CARNE, Sir Edward (1495/96-1561), of Ewenny, Glam.

Published in The History of Parliament: the House of Commons 1509-1558, ed. S.T. Bindoff, 1982
Available from Boydell and Brewer



Nov. 1554

Family and Education

b. 1495/96, 2nd s. of Hywell Carne of Nash, nr. Cowbridge by Sibyl, da. of William Kemys of Newport, Mon. educ. Oxf. BCL 7 July 1519, DCL 1 Aug. 1524; adv. Doctors’ Commons 13 Nov. 1525. m. by 1538, Anne, da. of Sir William Denys of Dyrham, Glos., wid. of Sir John Raglan of Carnllwyd, Glam., 1s. Thomas 4da.; 1s illegit. Kntd. by 1540.1

Offices Held

Principal, Greek Hall, Oxf. 1521; royal proctor and excusator at Rome 1530-4; chancellor, diocese of Salisbury 1531-7; ambassador to the Netherlands 1538-9, 1541, 1544-50, to the Holy See 1555-9; commr. for suppression of monasteries 1538, oyer and terminer, Calais 1541, subsidy, Glam. 1543, relief, Carm., Glam., Glos., Mon., Salop 1550, goods of churches and fraternities, Glam. 1553; master of requests 1540-54; sheriff, Glam. 1542-3, 1554-5; j.p. Cheshire 1547, Glos., Herefs., Salop, Worcs. 1547-54; member, council in the marches of Wales in 1551; master, St. Thomas’s hospital, Rome Apr. 1559-Apr. 1560.2


Edward Carne belonged to a family which claimed descent from the princes of Gwent. It was as a rising civil lawyer at Oxford that he was brought, through whose agency is not known, to the attention of Henry VIII, and by 1529 he was one of those engaged in the advocacy of the divorce. When in the following year the King was cited to Rome, Carne was sent there as royal proctor and excusator with William Bennet and Thomas Cranmer, with instructions to hold up proceedings and to demand the return of the case to England. In this task Carne showed such skill that four years were to elapse before sentence was pronounced in the Queen’s favour. Within two months of it he was back in England, where he was made a member of the King’s ‘learned council’ and named to the committee to revise the canon law. He was on good terms with Cromwell, who from 1538 used him both as a diplomatic envoy and as a monastic commissioner. In 1539-40 he was again caught up in the King’s matrimonial progression when having first helped to prepare the way for the Cleves marriage he was sent secretly to France to negotiate an alliance based on that marriage, only to kind himself having to announce its nullification. As a monastic commissioner he was not slow to take advantage of his opportunities. In face of the opposition of the corporation of Bristol he obtained the lease of Gaunts hospital there in 1539 for his wife’s use while he was away on business. Monastic properties acquired by him included Wenlock priory in Shropshire (May 1541), the Augustinian friary at Newport (1543 but later sold to Giles Morgan) and Ewenny priory (1545), the last being adapted as a residence for himself.3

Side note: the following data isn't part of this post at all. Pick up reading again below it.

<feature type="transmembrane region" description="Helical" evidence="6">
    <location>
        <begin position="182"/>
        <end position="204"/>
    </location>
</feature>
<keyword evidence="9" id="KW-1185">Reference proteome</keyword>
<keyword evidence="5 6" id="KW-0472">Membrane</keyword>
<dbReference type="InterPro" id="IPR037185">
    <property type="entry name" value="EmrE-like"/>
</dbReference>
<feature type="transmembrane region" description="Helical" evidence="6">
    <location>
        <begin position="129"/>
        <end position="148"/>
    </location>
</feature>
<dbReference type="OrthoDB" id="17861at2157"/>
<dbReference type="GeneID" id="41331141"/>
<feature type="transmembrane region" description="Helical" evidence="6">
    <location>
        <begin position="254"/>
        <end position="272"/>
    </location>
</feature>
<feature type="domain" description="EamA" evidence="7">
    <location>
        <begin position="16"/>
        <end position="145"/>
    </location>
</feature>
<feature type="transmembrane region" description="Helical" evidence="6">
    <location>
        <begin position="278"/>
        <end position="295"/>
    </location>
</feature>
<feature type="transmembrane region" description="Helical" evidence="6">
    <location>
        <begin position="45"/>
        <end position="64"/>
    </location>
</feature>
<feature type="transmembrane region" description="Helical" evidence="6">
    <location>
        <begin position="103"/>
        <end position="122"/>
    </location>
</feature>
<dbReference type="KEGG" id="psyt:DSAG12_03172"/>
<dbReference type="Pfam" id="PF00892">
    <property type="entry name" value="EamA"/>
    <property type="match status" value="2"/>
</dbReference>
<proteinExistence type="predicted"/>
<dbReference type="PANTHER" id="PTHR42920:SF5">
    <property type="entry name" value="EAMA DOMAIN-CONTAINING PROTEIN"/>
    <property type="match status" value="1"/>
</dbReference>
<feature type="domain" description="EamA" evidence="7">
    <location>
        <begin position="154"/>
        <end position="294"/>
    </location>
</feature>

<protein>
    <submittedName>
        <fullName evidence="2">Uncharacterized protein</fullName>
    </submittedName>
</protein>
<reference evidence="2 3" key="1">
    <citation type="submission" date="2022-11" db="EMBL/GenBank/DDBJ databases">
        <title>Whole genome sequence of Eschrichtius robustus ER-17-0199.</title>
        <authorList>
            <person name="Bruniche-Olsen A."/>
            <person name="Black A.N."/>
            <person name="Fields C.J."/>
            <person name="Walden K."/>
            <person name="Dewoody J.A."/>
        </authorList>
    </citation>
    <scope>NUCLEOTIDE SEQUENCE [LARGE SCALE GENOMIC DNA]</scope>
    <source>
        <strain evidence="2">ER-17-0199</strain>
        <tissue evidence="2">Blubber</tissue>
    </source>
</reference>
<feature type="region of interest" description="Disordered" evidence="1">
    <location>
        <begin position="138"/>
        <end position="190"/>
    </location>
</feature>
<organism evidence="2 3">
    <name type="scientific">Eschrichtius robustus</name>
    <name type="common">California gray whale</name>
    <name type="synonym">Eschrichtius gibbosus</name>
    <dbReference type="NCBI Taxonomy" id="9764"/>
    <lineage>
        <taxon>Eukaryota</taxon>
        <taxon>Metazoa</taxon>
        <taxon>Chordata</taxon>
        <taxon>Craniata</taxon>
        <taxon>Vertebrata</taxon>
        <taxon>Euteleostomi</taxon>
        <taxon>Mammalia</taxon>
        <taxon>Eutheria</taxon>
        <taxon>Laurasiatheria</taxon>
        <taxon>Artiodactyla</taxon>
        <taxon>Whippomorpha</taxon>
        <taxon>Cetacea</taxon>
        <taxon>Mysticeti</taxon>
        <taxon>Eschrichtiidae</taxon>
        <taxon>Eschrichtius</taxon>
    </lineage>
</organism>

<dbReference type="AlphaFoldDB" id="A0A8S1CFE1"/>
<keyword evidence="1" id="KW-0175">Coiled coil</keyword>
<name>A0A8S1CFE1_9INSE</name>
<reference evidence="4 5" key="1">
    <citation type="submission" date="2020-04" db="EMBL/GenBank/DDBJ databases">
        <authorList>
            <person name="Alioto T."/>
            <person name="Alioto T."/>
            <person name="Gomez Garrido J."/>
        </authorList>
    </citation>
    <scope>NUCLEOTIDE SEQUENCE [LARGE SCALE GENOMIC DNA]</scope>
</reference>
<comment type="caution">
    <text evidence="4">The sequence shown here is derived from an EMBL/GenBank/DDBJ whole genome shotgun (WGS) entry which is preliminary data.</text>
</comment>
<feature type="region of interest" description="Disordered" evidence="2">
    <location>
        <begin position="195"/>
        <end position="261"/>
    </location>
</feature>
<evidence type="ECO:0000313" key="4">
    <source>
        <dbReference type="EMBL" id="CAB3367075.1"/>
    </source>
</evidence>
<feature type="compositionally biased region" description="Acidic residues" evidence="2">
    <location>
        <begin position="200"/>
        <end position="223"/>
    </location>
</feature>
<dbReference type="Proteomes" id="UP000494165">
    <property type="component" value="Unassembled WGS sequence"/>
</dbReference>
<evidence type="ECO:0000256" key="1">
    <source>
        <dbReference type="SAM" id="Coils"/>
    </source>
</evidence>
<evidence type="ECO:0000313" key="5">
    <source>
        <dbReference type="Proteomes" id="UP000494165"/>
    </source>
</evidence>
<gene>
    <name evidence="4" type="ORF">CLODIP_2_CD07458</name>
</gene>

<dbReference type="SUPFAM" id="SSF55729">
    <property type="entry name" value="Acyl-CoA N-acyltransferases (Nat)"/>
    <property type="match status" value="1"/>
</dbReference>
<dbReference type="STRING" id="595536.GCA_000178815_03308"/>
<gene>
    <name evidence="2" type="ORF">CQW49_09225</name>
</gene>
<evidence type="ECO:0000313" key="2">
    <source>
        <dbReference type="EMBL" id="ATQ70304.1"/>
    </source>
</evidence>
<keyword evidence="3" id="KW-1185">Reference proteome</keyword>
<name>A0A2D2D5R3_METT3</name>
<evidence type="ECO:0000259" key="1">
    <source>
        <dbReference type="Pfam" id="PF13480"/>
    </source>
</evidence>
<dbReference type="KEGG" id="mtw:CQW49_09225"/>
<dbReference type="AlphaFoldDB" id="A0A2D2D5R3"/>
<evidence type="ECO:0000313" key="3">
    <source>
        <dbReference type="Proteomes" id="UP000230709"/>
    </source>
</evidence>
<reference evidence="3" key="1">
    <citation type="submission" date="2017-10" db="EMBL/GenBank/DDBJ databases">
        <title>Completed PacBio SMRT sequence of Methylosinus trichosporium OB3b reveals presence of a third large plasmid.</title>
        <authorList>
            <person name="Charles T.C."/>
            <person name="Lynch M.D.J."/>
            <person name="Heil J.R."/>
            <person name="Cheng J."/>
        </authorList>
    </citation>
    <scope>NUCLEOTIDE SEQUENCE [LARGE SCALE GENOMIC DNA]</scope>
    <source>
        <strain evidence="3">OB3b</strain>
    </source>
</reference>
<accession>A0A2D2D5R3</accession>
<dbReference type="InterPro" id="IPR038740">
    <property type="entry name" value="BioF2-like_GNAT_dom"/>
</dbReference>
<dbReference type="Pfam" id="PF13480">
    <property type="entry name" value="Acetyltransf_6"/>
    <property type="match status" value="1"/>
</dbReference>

Carne, who had been knighted by 1540 and made a master of requests in that year, passed the closing years of Henry VIII’s reign and the first two of Edward VI’s as ambassador in the Netherlands. After his recall in February 1550 he appears to have returned to Wales, where in 1551 he was a member of the council in the marches under the presidency of the 1st Earl of Pembroke. In the same year Carne was a deponent during the trial of Bishop Gardiner, but his avowal that to his knowledge Gardiner had always done his duty, especially over the abolition of papal power in England, and that he had heard of the bishop’s ‘seditious preachings’ only from the lords of the Council, can have been of little help to the prosecution. Carne was clearly finding the government’s religious policy increasingly repugnant and he both welcomed its overthrow with the accession of Mary and was immediately taken into favour by the new regime. In August 1553 he was appointed to the two commissions set up to examine the appeals of Bishop Bonner of London and Bishop Tunstall of Durham against their deprivation under Edward VI.4

Carne is known to have sat in only one Parliament, that of November 1554; two days after the session started he was pricked sheriff of Glamorgan, the shire which he represented. The bill for the true making of Welsh friezes was committed to him on 28 Nov. (the only occasion during the mid 16th century when a Welsh bill is known to have been committed to a Welsh Member), and that for the repeal of all legislation against the papacy since 1529 a month later. Six months after the dissolution he was sent on the mission